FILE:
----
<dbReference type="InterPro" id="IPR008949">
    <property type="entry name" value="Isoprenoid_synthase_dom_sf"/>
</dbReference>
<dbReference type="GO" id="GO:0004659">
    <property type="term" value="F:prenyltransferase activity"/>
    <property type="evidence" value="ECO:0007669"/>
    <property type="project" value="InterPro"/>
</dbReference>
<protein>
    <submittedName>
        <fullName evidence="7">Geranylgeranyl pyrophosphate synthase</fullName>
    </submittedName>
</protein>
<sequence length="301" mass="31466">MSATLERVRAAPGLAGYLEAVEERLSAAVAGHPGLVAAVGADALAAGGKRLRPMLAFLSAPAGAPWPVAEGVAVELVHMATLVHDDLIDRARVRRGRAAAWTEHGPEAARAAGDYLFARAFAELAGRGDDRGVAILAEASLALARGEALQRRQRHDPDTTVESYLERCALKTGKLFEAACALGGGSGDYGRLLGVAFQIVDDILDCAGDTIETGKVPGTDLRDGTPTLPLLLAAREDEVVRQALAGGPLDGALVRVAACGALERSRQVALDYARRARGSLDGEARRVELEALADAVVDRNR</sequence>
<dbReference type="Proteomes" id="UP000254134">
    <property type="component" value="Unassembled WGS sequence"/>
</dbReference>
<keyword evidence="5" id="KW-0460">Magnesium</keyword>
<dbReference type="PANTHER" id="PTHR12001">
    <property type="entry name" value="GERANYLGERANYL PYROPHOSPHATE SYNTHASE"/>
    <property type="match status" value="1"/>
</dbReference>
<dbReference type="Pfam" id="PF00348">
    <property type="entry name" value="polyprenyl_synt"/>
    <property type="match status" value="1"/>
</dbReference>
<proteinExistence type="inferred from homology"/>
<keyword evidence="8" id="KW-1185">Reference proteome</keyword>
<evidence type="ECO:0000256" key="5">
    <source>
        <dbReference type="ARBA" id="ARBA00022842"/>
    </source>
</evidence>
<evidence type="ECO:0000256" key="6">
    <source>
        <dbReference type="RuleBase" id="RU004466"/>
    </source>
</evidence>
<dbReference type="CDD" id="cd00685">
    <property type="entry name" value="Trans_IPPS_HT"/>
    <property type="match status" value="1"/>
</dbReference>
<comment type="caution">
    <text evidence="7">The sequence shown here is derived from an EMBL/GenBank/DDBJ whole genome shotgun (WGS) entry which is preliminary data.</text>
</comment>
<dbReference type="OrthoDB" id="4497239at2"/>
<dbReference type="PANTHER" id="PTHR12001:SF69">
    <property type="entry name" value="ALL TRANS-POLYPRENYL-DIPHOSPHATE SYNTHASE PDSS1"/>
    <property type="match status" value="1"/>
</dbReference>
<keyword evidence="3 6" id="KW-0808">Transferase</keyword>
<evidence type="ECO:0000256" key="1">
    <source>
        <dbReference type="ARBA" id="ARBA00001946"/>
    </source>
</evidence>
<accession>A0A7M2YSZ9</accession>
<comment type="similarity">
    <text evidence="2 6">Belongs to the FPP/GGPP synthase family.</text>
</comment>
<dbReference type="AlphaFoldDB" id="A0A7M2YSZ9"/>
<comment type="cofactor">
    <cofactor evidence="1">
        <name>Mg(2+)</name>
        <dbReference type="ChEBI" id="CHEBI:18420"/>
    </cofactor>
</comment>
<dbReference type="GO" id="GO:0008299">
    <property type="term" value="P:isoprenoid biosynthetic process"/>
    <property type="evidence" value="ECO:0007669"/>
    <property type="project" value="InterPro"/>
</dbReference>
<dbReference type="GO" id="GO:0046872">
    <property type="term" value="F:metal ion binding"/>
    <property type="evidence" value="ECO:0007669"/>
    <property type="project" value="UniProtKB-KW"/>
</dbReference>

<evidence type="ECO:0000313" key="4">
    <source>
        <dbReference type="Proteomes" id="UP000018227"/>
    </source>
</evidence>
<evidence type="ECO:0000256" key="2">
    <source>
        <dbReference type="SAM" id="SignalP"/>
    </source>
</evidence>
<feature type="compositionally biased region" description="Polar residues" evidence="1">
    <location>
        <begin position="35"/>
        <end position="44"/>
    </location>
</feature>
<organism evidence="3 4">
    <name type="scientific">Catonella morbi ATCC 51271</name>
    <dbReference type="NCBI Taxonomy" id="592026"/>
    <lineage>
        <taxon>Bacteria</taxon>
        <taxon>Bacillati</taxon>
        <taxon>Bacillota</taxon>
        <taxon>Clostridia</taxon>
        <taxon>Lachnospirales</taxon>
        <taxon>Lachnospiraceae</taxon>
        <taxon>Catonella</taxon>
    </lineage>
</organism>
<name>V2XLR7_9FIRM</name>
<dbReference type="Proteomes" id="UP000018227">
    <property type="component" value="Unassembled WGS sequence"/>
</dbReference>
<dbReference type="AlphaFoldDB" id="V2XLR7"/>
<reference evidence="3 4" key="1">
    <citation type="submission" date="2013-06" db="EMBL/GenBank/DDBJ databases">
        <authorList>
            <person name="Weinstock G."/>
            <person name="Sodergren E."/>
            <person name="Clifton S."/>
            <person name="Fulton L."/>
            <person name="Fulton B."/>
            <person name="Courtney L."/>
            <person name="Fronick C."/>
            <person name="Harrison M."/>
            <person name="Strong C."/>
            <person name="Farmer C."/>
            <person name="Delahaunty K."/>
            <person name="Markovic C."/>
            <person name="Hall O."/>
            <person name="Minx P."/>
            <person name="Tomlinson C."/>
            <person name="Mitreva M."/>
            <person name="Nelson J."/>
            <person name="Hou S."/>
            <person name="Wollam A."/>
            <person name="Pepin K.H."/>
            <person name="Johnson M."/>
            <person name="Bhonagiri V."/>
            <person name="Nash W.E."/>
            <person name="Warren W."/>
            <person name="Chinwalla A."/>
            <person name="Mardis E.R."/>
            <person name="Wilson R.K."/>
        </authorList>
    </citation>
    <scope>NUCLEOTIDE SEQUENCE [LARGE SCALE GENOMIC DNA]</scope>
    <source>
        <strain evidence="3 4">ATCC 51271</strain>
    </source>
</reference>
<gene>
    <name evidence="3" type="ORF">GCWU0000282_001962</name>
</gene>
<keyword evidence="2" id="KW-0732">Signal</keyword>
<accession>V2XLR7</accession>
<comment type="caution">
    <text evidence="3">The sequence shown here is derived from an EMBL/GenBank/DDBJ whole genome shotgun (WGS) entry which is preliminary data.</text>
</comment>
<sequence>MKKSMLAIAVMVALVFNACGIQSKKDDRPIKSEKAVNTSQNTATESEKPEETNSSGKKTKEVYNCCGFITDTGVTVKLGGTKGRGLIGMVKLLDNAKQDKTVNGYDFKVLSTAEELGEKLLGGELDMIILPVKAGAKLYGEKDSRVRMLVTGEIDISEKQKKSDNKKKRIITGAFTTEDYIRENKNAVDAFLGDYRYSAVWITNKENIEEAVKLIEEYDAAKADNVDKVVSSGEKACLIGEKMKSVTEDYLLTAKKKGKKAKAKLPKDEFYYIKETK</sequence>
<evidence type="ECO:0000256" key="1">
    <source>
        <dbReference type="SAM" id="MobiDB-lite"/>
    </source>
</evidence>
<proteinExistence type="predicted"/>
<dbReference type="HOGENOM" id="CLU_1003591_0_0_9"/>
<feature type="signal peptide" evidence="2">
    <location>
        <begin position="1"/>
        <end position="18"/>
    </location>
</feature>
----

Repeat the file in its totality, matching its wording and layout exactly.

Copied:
<dbReference type="InterPro" id="IPR008949">
    <property type="entry name" value="Isoprenoid_synthase_dom_sf"/>
</dbReference>
<dbReference type="GO" id="GO:0004659">
    <property type="term" value="F:prenyltransferase activity"/>
    <property type="evidence" value="ECO:0007669"/>
    <property type="project" value="InterPro"/>
</dbReference>
<protein>
    <submittedName>
        <fullName evidence="7">Geranylgeranyl pyrophosphate synthase</fullName>
    </submittedName>
</protein>
<sequence length="301" mass="31466">MSATLERVRAAPGLAGYLEAVEERLSAAVAGHPGLVAAVGADALAAGGKRLRPMLAFLSAPAGAPWPVAEGVAVELVHMATLVHDDLIDRARVRRGRAAAWTEHGPEAARAAGDYLFARAFAELAGRGDDRGVAILAEASLALARGEALQRRQRHDPDTTVESYLERCALKTGKLFEAACALGGGSGDYGRLLGVAFQIVDDILDCAGDTIETGKVPGTDLRDGTPTLPLLLAAREDEVVRQALAGGPLDGALVRVAACGALERSRQVALDYARRARGSLDGEARRVELEALADAVVDRNR</sequence>
<dbReference type="Proteomes" id="UP000254134">
    <property type="component" value="Unassembled WGS sequence"/>
</dbReference>
<keyword evidence="5" id="KW-0460">Magnesium</keyword>
<dbReference type="PANTHER" id="PTHR12001">
    <property type="entry name" value="GERANYLGERANYL PYROPHOSPHATE SYNTHASE"/>
    <property type="match status" value="1"/>
</dbReference>
<dbReference type="Pfam" id="PF00348">
    <property type="entry name" value="polyprenyl_synt"/>
    <property type="match status" value="1"/>
</dbReference>
<proteinExistence type="inferred from homology"/>
<keyword evidence="8" id="KW-1185">Reference proteome</keyword>
<evidence type="ECO:0000256" key="5">
    <source>
        <dbReference type="ARBA" id="ARBA00022842"/>
    </source>
</evidence>
<evidence type="ECO:0000256" key="6">
    <source>
        <dbReference type="RuleBase" id="RU004466"/>
    </source>
</evidence>
<dbReference type="CDD" id="cd00685">
    <property type="entry name" value="Trans_IPPS_HT"/>
    <property type="match status" value="1"/>
</dbReference>
<comment type="caution">
    <text evidence="7">The sequence shown here is derived from an EMBL/GenBank/DDBJ whole genome shotgun (WGS) entry which is preliminary data.</text>
</comment>
<dbReference type="OrthoDB" id="4497239at2"/>
<dbReference type="PANTHER" id="PTHR12001:SF69">
    <property type="entry name" value="ALL TRANS-POLYPRENYL-DIPHOSPHATE SYNTHASE PDSS1"/>
    <property type="match status" value="1"/>
</dbReference>
<keyword evidence="3 6" id="KW-0808">Transferase</keyword>
<evidence type="ECO:0000256" key="1">
    <source>
        <dbReference type="ARBA" id="ARBA00001946"/>
    </source>
</evidence>
<accession>A0A7M2YSZ9</accession>
<comment type="similarity">
    <text evidence="2 6">Belongs to the FPP/GGPP synthase family.</text>
</comment>
<dbReference type="AlphaFoldDB" id="A0A7M2YSZ9"/>
<comment type="cofactor">
    <cofactor evidence="1">
        <name>Mg(2+)</name>
        <dbReference type="ChEBI" id="CHEBI:18420"/>
    </cofactor>
</comment>
<dbReference type="GO" id="GO:0008299">
    <property type="term" value="P:isoprenoid biosynthetic process"/>
    <property type="evidence" value="ECO:0007669"/>
    <property type="project" value="InterPro"/>
</dbReference>
<dbReference type="GO" id="GO:0046872">
    <property type="term" value="F:metal ion binding"/>
    <property type="evidence" value="ECO:0007669"/>
    <property type="project" value="UniProtKB-KW"/>
</dbReference>

<evidence type="ECO:0000313" key="4">
    <source>
        <dbReference type="Proteomes" id="UP000018227"/>
    </source>
</evidence>
<evidence type="ECO:0000256" key="2">
    <source>
        <dbReference type="SAM" id="SignalP"/>
    </source>
</evidence>
<feature type="compositionally biased region" description="Polar residues" evidence="1">
    <location>
        <begin position="35"/>
        <end position="44"/>
    </location>
</feature>
<organism evidence="3 4">
    <name type="scientific">Catonella morbi ATCC 51271</name>
    <dbReference type="NCBI Taxonomy" id="592026"/>
    <lineage>
        <taxon>Bacteria</taxon>
        <taxon>Bacillati</taxon>
        <taxon>Bacillota</taxon>
        <taxon>Clostridia</taxon>
        <taxon>Lachnospirales</taxon>
        <taxon>Lachnospiraceae</taxon>
        <taxon>Catonella</taxon>
    </lineage>
</organism>
<name>V2XLR7_9FIRM</name>
<dbReference type="Proteomes" id="UP000018227">
    <property type="component" value="Unassembled WGS sequence"/>
</dbReference>
<dbReference type="AlphaFoldDB" id="V2XLR7"/>
<reference evidence="3 4" key="1">
    <citation type="submission" date="2013-06" db="EMBL/GenBank/DDBJ databases">
        <authorList>
            <person name="Weinstock G."/>
            <person name="Sodergren E."/>
            <person name="Clifton S."/>
            <person name="Fulton L."/>
            <person name="Fulton B."/>
            <person name="Courtney L."/>
            <person name="Fronick C."/>
            <person name="Harrison M."/>
            <person name="Strong C."/>
            <person name="Farmer C."/>
            <person name="Delahaunty K."/>
            <person name="Markovic C."/>
            <person name="Hall O."/>
            <person name="Minx P."/>
            <person name="Tomlinson C."/>
            <person name="Mitreva M."/>
            <person name="Nelson J."/>
            <person name="Hou S."/>
            <person name="Wollam A."/>
            <person name="Pepin K.H."/>
            <person name="Johnson M."/>
            <person name="Bhonagiri V."/>
            <person name="Nash W.E."/>
            <person name="Warren W."/>
            <person name="Chinwalla A."/>
            <person name="Mardis E.R."/>
            <person name="Wilson R.K."/>
        </authorList>
    </citation>
    <scope>NUCLEOTIDE SEQUENCE [LARGE SCALE GENOMIC DNA]</scope>
    <source>
        <strain evidence="3 4">ATCC 51271</strain>
    </source>
</reference>
<gene>
    <name evidence="3" type="ORF">GCWU0000282_001962</name>
</gene>
<keyword evidence="2" id="KW-0732">Signal</keyword>
<accession>V2XLR7</accession>
<comment type="caution">
    <text evidence="3">The sequence shown here is derived from an EMBL/GenBank/DDBJ whole genome shotgun (WGS) entry which is preliminary data.</text>
</comment>
<sequence>MKKSMLAIAVMVALVFNACGIQSKKDDRPIKSEKAVNTSQNTATESEKPEETNSSGKKTKEVYNCCGFITDTGVTVKLGGTKGRGLIGMVKLLDNAKQDKTVNGYDFKVLSTAEELGEKLLGGELDMIILPVKAGAKLYGEKDSRVRMLVTGEIDISEKQKKSDNKKKRIITGAFTTEDYIRENKNAVDAFLGDYRYSAVWITNKENIEEAVKLIEEYDAAKADNVDKVVSSGEKACLIGEKMKSVTEDYLLTAKKKGKKAKAKLPKDEFYYIKETK</sequence>
<evidence type="ECO:0000256" key="1">
    <source>
        <dbReference type="SAM" id="MobiDB-lite"/>
    </source>
</evidence>
<proteinExistence type="predicted"/>
<dbReference type="HOGENOM" id="CLU_1003591_0_0_9"/>
<feature type="signal peptide" evidence="2">
    <location>
        <begin position="1"/>
        <end position="18"/>
    </location>
</feature>